Besides capital appreciation, the great tax benefits real estate offers add to its long-term appeal. Business owners can take a depreciation deduction on the building they own. And, like homeowners, they can write off property taxes and mortgage interest.

The IRS is especially kind to homeowners who sell a principal residence: Gains are taxed as capital gains only if they exceed $500,000 for couples filing jointly, and $250,000 for singles. You're entitled to one exclusion every two years, as long as you and your spouse used the home as your primary residence during that time. This tremendous tax benefit is why some people buy a rundown home, fix it up, live in it for two years, and then "flip" it. The outcome is investment nirvana—a large, tax-free gain.

Given that lure, you may be tempted to sell your home now, while prices are still strong. Keep in mind that if you've owned your house for decades in an area where real estate has appreciated strongly, your gains may bump up against the tax-free limits. To help possibly avoid this, you can reduce your gains by adding back to your original purchase price the cost of any home improvements you've made—additions, remodeling projects, central air conditioning, water filtration systems, landscaping, etc. This assumes they're still part of the home and property. But keep good records of these improvements, along with receipts for major purchases; if you're audited, you may need them to support your calculations.

Unfortunately, if you sell a home that was purchased during this latest real estate bonanza, there's no guarantee you'll have a capital gain, and, if you lose money, the IRS generally won't let you write off anything. You can deduct some losses, though, if you used part of the home for business, converted it to a rental property, or acquired it as an inheritance or gift and immediately put it up for sale.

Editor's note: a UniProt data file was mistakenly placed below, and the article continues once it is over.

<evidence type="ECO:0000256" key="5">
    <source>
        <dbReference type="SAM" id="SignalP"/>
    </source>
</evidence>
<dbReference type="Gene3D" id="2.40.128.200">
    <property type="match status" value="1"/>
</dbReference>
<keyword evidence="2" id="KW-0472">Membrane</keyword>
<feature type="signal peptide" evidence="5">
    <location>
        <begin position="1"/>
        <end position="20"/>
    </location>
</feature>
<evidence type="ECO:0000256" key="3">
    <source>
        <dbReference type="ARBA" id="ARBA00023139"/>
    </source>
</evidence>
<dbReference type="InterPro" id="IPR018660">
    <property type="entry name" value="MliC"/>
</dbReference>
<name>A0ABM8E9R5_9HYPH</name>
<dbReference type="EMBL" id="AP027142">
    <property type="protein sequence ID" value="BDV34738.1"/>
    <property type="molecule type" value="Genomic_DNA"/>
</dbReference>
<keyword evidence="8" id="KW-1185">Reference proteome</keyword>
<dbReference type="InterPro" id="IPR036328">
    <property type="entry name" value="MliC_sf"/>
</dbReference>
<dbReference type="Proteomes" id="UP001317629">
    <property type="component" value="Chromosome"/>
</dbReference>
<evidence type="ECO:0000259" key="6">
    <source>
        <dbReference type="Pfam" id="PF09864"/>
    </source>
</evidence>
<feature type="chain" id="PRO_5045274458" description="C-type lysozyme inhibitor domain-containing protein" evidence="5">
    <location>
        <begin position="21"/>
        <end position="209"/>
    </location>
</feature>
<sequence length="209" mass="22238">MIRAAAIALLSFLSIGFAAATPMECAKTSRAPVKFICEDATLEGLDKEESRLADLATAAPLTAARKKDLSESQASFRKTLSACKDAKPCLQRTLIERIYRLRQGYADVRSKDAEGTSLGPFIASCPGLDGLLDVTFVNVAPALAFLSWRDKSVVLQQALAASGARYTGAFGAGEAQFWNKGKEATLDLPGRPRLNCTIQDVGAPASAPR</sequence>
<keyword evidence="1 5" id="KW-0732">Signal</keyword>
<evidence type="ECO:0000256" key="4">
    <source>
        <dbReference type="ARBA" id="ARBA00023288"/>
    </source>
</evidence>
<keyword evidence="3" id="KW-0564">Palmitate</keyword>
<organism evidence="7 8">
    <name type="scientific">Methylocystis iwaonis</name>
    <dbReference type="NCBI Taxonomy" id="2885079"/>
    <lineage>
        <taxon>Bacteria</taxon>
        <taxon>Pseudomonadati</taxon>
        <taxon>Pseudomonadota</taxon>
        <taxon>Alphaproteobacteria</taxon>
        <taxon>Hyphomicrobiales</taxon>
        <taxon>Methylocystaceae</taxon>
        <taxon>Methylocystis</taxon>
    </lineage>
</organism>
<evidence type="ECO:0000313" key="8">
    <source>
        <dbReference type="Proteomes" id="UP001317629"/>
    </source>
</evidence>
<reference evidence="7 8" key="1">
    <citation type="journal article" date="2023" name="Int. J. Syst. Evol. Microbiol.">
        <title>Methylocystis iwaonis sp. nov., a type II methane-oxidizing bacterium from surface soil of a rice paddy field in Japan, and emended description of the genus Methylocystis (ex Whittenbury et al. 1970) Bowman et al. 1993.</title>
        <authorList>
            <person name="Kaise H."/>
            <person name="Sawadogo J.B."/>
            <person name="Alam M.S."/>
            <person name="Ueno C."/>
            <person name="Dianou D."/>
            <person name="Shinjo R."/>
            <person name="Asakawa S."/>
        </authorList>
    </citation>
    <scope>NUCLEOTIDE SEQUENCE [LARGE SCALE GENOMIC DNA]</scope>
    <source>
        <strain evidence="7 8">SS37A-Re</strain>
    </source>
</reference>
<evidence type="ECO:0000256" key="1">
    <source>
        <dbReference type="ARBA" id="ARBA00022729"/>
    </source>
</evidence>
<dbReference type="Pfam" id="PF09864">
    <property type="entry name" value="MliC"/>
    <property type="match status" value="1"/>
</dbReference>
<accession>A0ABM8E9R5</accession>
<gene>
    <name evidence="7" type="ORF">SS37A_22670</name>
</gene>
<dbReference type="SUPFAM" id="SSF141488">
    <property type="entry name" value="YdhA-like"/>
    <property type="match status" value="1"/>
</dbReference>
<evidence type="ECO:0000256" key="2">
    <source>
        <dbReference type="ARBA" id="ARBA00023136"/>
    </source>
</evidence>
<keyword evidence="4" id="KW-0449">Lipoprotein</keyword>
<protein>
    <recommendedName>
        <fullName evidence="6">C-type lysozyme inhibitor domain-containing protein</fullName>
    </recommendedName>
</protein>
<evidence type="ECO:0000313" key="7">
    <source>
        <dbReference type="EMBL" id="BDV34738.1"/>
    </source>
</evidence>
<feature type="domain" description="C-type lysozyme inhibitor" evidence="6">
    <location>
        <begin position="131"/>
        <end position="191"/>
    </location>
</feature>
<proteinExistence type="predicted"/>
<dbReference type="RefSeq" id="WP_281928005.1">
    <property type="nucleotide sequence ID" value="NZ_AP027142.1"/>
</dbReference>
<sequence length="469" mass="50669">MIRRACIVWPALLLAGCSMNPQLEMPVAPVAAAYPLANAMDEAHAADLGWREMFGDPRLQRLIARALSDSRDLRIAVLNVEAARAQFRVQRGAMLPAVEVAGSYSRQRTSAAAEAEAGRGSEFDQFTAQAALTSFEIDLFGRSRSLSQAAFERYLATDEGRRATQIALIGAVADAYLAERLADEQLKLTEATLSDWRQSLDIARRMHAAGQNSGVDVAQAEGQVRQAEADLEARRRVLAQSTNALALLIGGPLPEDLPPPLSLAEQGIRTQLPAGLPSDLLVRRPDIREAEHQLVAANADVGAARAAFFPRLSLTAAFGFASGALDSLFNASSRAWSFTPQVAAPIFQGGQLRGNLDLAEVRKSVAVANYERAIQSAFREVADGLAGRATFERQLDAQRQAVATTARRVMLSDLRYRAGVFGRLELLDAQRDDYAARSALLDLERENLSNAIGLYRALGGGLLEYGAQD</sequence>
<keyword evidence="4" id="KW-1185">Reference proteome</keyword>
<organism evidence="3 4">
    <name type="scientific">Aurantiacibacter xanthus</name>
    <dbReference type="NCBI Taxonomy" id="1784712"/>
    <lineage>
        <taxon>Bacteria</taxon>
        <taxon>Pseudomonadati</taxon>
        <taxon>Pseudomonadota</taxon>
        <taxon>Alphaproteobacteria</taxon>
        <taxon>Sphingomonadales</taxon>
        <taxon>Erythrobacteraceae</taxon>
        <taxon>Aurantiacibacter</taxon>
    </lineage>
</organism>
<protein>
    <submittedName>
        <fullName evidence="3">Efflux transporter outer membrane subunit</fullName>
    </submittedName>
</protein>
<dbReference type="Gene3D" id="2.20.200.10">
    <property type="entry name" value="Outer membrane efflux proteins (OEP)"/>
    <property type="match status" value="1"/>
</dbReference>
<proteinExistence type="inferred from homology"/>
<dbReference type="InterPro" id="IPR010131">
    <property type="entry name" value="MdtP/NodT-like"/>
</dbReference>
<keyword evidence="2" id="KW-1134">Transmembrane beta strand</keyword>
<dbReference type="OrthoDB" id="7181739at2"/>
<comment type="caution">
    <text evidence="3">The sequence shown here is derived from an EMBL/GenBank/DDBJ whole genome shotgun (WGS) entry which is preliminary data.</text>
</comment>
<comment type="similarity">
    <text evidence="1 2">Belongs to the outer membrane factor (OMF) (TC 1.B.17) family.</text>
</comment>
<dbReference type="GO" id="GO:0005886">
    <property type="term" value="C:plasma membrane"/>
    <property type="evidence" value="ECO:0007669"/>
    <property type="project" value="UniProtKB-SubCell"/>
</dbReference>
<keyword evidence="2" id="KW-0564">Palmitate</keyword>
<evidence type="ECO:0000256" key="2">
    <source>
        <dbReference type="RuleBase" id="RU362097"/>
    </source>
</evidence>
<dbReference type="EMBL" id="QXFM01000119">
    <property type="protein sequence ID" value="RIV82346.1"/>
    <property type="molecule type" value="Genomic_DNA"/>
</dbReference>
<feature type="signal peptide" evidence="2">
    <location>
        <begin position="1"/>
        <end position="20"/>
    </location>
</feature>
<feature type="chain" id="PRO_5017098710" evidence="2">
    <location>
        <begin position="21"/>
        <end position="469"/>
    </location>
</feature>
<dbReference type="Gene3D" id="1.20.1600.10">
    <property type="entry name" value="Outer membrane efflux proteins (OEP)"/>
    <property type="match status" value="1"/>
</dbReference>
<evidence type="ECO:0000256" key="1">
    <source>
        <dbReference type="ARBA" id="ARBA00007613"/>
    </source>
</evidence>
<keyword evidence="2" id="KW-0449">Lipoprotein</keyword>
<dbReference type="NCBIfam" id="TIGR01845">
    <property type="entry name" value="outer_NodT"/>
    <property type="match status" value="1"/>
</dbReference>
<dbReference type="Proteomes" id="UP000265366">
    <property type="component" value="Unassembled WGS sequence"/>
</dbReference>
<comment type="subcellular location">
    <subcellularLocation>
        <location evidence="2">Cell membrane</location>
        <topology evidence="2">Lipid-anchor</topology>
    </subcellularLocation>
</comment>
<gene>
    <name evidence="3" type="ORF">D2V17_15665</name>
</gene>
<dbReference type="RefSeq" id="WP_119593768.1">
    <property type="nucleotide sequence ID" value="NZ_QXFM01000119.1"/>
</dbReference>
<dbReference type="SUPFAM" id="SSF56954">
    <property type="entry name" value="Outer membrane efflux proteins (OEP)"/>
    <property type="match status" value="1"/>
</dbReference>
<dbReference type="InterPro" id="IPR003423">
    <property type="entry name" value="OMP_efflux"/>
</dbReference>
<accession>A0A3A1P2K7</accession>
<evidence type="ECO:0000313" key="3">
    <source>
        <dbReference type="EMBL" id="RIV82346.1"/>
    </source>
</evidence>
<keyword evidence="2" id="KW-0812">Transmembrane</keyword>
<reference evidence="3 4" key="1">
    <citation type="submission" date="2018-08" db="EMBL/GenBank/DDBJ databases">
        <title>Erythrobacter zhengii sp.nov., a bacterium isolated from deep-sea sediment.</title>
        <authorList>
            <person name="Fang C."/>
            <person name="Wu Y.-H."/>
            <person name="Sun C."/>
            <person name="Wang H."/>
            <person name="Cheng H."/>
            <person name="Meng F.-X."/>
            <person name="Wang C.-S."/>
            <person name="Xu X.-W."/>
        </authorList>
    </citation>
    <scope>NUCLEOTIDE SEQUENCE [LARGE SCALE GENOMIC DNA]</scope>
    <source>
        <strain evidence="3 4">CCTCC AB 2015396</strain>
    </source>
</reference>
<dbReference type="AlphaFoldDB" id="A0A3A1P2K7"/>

What to buy and sell

If you're selling your home and plan to buy another, consider postponing your purchase if doing so wouldn't significantly impair your quality of life in the meantime. That way, you may benefit from falling prices. In New York, some people who have sold their co-ops and apartments are renting for now. That could turn out to be a smart contrarian move.

In addition, this could be a perfect time to sell that vacation home you don't use much. You could command top dollar or close to it, then invest some or all of the proceeds in the stock market, where prices remain rather depressed.

But if you own shares of a real estate investment trust (REIT), hold onto them. Apartment REITs in particular will do well when interest rates rise, because the number of people who can afford homes will decrease. In fact, any "equity" REIT—those that rent out and sell their properties—will benefit from a strengthening economy.

I've always liked REITs for the diversification they provide, without the hassles associated with limited partnerships. For more information, see "REITs: solid dividends and gains," Sept. 9, 2002.

The author, a fee-only financial planner, is president of L.J. Altfest & Co. (www.altfest.com), a financial and investment advisory firm in New York City. The ideas expressed in this column are his alone, and do not represent the views of Thomson Medical Economics. This column appears every other issue. If you have a comment, or a topic you'd like to see covered here, please submit it to Investment Consult, Medical Economics, 5 Paragon Drive, Montvale, NJ 07645-1742. You may also send a fax to 201-722-2688 or e-mail to meinvestment@medec.com.




Lewis Altfest. Investment Consult: Have real estate prices peaked?. Medical Economics Feb. 21, 2003;80:23.

Related Videos